Paper No. 2
Presentation Time: 10:20 AM
BUILDING A STRONG GEOSCIENCE PROGRAM FROM SCRATCH: PERSPECTIVES FROM A NEW PROGRAM AT A STATE-SUPPORTED PUI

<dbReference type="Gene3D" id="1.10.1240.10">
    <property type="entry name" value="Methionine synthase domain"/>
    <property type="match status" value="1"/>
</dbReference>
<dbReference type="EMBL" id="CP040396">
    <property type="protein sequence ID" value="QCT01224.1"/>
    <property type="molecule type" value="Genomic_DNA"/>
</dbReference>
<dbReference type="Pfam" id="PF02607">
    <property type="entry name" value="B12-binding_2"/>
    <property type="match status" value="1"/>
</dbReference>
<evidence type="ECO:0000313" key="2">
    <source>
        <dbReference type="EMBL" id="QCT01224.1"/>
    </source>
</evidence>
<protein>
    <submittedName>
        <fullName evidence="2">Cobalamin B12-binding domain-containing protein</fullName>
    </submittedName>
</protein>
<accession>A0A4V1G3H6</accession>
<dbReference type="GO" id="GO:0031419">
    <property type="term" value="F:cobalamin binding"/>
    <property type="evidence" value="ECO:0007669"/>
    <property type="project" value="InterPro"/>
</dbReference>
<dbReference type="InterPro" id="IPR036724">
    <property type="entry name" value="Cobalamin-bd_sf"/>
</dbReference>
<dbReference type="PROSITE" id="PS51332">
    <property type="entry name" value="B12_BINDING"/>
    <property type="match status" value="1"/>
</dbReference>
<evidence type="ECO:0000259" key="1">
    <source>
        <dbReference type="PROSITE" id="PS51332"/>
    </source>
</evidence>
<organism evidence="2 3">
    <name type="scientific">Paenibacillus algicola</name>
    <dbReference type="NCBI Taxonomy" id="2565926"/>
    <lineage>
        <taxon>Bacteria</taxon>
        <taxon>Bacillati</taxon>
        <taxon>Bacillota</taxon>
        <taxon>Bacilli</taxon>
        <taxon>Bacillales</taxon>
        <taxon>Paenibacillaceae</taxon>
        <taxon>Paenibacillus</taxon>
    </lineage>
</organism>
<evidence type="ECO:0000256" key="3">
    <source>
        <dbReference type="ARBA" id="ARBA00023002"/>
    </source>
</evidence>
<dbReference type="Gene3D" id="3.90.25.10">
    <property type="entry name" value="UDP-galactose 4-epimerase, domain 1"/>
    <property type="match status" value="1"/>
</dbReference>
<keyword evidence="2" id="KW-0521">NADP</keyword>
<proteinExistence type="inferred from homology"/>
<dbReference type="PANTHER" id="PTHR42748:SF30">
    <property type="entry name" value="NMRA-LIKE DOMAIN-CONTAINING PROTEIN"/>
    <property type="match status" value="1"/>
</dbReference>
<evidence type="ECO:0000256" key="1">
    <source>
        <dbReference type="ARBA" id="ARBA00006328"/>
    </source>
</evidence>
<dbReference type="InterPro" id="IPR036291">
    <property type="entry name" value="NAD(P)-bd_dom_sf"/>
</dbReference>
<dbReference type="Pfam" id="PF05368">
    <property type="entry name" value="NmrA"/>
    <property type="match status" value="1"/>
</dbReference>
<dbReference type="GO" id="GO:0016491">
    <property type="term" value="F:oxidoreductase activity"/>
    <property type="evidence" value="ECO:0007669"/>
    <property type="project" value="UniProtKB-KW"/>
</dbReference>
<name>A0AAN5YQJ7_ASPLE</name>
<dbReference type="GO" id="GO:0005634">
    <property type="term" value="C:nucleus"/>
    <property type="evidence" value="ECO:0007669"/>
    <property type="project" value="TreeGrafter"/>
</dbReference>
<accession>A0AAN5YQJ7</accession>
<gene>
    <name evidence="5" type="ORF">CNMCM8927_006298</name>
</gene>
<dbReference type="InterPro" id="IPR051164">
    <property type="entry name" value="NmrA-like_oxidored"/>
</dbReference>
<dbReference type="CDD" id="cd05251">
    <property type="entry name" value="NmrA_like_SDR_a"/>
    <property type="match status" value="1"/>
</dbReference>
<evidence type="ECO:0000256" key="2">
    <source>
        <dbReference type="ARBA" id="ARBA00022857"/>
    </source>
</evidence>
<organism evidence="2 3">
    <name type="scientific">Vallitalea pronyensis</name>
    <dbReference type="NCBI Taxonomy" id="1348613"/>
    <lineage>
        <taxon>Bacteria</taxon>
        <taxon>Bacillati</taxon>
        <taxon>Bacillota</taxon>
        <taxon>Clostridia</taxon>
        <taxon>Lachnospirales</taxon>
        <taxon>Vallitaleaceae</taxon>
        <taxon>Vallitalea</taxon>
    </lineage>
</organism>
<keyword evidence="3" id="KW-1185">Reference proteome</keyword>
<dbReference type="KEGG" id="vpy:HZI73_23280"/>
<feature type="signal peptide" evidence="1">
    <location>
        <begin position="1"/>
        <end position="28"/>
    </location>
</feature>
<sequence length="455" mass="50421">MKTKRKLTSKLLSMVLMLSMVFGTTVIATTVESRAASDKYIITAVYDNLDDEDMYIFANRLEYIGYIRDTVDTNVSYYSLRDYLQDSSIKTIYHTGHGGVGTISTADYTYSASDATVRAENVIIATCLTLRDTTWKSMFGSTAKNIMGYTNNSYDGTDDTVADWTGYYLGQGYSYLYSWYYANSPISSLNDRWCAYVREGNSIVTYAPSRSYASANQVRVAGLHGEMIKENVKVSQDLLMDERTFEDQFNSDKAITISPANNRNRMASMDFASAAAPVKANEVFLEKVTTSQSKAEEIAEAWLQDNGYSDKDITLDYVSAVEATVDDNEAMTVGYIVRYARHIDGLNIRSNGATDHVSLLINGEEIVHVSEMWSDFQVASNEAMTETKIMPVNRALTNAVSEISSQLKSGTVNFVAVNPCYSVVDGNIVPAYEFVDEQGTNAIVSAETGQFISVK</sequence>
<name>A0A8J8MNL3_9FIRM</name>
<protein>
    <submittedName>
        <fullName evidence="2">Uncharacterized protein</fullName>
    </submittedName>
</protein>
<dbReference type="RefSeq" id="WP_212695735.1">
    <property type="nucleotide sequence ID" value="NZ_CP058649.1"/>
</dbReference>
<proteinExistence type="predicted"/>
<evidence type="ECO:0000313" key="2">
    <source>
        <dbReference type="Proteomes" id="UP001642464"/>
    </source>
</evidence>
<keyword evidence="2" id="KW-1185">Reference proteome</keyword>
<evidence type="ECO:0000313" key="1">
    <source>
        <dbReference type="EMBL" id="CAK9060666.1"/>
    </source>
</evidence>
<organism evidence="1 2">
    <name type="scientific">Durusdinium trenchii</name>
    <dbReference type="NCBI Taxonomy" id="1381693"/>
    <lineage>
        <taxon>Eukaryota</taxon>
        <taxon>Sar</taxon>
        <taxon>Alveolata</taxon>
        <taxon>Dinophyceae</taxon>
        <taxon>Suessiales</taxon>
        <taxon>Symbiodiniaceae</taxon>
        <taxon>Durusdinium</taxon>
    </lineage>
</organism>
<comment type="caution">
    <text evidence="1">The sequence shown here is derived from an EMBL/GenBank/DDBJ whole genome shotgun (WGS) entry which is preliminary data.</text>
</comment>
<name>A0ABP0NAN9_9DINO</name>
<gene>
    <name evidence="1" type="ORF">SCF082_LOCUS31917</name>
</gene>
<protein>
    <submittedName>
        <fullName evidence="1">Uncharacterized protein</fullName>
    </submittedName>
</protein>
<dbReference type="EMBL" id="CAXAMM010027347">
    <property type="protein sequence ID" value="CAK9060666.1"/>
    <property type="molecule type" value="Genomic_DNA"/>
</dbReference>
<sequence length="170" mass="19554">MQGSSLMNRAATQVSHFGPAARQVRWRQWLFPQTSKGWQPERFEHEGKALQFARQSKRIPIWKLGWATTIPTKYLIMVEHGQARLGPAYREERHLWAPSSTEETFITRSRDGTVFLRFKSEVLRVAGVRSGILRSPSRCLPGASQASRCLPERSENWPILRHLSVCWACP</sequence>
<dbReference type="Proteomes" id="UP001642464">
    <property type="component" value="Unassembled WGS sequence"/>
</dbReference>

Founding a new geoscience program at a primarily undergraduate institution with limited prior experience in the discipline of geology is challenging, yet provides an unusual opportunity to build a strong department from the ground up. Concord University is a state-supported institution with <3000 students; ~16% of these are science and mathematics majors. The institution developed an interdisciplinary studies concentration in environmental geosciences in 1995 as a collaborative effort between geology and geography faculty. Success with this pilot program led to approval to offer a formal major in 2002 the institution awarded the first eight Bachelor of Science degrees in Environmental Geosciences in May 2003. A primary challenge associated with founding and sustaining the early program was a lack of an historical institutional culture that attracted students with interests in the geosciences. As a former state normal school for teachers from 1872 through the mid-1900's, one to two introductory geology courses were offered at the institution for teacher education. In the 1960's, the institution focused on a liberal-arts mission. During the past decade, most students with interest in science were drawn towards career-focused vocational fields such as pre-medicine and pre-pharmacy, and few students initially entered the sciences as a liberal-arts degree option. However, we quickly found that there was a modest yet solid interest in geosciences in our regional service area (southern West Virginia) as the program came on line. Part of this interest stems from a state economy dependent upon extractive natural resources, and a rural population with interests in the outdoors and nature. Factors associated with the early success of the geoscience program include the nature of the curriculum, student recruitment, and building a culture of faculty-student teamwork. These three factors represent measures of programmatic success that mirror results of a recent national survey by Richardson and Beck (2005; http://serc.carleton.edu/departments/survey_results.html). We will discuss specific student-centered components of these three measures that we have found successful at our institution.